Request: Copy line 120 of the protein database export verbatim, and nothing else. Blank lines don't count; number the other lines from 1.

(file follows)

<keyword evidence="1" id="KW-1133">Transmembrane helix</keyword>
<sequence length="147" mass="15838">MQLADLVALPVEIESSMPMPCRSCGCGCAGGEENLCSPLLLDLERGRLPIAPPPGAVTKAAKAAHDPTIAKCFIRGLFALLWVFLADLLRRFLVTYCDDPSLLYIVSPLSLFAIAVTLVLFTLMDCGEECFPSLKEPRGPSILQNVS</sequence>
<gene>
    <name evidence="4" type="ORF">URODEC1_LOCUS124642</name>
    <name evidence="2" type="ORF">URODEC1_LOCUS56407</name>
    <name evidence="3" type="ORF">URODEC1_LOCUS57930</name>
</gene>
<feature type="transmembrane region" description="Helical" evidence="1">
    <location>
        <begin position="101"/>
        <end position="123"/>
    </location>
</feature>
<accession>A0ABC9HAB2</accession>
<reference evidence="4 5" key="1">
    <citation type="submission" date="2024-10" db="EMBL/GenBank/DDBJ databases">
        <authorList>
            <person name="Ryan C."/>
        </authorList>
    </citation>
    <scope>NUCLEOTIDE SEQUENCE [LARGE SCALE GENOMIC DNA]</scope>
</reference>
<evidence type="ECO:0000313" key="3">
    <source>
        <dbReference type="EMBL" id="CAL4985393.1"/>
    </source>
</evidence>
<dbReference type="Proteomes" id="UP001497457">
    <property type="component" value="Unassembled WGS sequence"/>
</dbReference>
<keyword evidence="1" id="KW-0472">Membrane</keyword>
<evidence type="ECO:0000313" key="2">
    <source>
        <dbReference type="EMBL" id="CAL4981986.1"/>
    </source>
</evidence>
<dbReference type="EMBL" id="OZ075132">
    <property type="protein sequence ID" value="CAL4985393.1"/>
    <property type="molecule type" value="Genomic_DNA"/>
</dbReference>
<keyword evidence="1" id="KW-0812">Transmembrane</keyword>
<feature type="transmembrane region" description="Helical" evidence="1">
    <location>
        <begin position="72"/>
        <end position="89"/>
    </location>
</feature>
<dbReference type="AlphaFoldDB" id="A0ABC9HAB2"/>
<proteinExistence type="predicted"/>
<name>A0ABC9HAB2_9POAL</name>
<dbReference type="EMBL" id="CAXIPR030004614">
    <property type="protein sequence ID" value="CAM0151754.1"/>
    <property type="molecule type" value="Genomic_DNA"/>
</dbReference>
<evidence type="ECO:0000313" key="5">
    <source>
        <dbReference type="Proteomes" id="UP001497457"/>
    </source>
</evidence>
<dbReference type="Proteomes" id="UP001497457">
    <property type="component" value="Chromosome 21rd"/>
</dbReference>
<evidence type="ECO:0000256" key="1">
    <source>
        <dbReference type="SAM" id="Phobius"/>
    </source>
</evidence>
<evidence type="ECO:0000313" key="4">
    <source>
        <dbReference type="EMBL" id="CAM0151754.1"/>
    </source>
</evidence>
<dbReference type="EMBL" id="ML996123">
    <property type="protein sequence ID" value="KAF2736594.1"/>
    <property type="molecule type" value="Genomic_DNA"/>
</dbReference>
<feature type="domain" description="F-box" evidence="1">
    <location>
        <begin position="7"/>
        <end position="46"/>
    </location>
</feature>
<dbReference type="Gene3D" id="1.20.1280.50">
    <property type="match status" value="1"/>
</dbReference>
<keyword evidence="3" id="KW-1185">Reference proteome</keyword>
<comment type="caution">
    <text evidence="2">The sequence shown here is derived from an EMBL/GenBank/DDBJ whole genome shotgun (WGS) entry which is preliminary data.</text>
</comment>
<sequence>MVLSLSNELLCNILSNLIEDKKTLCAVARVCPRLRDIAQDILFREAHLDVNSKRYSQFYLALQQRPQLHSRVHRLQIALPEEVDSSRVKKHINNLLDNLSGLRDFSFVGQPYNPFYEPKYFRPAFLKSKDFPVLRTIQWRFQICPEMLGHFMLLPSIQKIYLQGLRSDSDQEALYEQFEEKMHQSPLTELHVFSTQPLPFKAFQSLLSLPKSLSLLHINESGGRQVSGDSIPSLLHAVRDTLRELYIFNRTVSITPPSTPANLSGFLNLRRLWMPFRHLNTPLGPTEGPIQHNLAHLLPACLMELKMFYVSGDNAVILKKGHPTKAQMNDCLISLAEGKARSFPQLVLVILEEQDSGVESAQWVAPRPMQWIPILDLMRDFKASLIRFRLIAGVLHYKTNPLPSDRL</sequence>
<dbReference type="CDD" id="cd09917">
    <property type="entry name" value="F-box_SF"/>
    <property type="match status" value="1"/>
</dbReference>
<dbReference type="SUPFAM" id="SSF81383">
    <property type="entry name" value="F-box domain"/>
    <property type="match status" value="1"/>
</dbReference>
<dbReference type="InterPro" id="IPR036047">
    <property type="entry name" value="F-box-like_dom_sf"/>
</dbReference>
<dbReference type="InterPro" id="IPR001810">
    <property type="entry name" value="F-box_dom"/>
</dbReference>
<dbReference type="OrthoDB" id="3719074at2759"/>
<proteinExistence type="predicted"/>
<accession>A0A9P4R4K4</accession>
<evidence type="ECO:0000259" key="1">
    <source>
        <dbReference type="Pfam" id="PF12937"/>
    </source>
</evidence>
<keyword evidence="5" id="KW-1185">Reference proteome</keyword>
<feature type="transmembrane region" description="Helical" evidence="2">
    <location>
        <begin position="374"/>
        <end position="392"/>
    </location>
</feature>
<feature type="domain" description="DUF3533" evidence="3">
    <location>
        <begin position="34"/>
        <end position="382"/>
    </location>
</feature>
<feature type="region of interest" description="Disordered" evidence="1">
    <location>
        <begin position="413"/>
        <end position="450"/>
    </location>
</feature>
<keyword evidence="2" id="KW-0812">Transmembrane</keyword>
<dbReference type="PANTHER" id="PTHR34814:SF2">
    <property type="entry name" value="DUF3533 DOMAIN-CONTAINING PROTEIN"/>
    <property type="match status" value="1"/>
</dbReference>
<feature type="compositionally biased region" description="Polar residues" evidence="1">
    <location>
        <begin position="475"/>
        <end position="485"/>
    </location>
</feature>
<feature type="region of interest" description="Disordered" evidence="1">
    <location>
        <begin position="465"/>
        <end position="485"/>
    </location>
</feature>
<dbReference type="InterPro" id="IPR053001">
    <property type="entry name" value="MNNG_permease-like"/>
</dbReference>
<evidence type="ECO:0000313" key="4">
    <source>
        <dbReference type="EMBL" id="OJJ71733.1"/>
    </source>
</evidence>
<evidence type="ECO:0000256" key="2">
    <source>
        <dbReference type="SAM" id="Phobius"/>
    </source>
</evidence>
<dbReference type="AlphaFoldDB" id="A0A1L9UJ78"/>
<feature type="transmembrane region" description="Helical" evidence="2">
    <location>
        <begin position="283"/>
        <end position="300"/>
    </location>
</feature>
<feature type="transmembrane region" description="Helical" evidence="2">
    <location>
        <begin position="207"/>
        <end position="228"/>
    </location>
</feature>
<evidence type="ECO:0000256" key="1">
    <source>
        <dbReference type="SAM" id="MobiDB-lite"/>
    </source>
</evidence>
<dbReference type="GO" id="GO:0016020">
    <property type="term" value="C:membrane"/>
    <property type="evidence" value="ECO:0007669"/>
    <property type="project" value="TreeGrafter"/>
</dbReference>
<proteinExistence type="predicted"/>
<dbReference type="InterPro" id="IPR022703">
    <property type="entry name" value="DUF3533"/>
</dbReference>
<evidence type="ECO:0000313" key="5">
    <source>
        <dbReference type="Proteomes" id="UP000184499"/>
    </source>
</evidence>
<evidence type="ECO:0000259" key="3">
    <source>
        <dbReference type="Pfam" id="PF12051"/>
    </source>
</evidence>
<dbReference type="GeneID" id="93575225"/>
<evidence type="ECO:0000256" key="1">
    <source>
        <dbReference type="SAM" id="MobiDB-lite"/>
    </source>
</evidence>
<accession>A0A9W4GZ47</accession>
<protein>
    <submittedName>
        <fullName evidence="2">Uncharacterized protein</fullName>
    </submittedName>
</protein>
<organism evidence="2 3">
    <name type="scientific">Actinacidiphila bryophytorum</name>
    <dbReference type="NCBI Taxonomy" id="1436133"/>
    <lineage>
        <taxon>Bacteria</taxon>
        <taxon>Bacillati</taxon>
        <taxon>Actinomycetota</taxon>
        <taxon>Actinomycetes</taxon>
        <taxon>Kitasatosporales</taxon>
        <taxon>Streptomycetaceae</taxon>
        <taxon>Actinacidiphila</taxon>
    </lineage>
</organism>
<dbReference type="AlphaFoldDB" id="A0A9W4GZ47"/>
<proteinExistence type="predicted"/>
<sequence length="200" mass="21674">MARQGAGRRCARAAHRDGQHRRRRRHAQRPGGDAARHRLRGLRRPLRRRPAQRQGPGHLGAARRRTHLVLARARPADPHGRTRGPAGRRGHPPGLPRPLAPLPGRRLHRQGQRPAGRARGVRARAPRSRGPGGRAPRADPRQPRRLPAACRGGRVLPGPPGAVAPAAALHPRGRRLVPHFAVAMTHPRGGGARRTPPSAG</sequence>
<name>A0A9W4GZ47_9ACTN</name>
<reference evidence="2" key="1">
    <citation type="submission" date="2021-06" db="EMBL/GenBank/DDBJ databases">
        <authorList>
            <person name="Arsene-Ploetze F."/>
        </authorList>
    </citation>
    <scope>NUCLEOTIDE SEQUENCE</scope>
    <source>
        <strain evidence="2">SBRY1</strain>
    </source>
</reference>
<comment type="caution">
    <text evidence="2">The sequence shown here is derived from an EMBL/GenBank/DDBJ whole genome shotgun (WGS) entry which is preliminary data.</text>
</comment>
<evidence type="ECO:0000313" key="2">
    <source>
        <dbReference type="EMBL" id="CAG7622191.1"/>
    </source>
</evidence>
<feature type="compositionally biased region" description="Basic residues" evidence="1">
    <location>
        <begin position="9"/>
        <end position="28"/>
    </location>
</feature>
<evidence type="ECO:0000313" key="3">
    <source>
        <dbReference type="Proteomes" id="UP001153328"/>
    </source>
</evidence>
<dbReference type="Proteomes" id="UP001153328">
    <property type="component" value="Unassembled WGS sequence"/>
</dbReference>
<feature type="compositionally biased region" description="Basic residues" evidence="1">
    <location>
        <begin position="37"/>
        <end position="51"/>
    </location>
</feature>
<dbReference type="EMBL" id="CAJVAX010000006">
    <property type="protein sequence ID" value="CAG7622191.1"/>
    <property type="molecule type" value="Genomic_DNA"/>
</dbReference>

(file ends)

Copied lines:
<feature type="domain" description="DUF3533" evidence="3">